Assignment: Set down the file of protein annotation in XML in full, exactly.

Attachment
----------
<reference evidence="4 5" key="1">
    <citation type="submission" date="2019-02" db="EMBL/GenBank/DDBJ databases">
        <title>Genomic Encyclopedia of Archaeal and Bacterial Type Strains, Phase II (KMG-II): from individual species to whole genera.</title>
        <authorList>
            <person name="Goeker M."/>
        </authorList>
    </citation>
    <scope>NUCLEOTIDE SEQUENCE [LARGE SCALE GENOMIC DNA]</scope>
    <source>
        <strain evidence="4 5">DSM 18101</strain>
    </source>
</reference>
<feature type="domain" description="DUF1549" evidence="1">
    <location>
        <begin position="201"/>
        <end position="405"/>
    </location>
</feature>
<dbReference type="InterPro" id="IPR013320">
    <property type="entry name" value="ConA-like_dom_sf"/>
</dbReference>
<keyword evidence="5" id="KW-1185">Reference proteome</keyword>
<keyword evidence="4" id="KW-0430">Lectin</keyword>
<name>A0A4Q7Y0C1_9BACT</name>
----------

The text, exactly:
<reference evidence="4 5" key="1">
    <citation type="submission" date="2019-02" db="EMBL/GenBank/DDBJ databases">
        <title>Genomic Encyclopedia of Archaeal and Bacterial Type Strains, Phase II (KMG-II): from individual species to whole genera.</title>
        <authorList>
            <person name="Goeker M."/>
        </authorList>
    </citation>
    <scope>NUCLEOTIDE SEQUENCE [LARGE SCALE GENOMIC DNA]</scope>
    <source>
        <strain evidence="4 5">DSM 18101</strain>
    </source>
</reference>
<feature type="domain" description="DUF1549" evidence="1">
    <location>
        <begin position="201"/>
        <end position="405"/>
    </location>
</feature>
<dbReference type="InterPro" id="IPR013320">
    <property type="entry name" value="ConA-like_dom_sf"/>
</dbReference>
<keyword evidence="5" id="KW-1185">Reference proteome</keyword>
<keyword evidence="4" id="KW-0430">Lectin</keyword>
<name>A0A4Q7Y0C1_9BACT</name>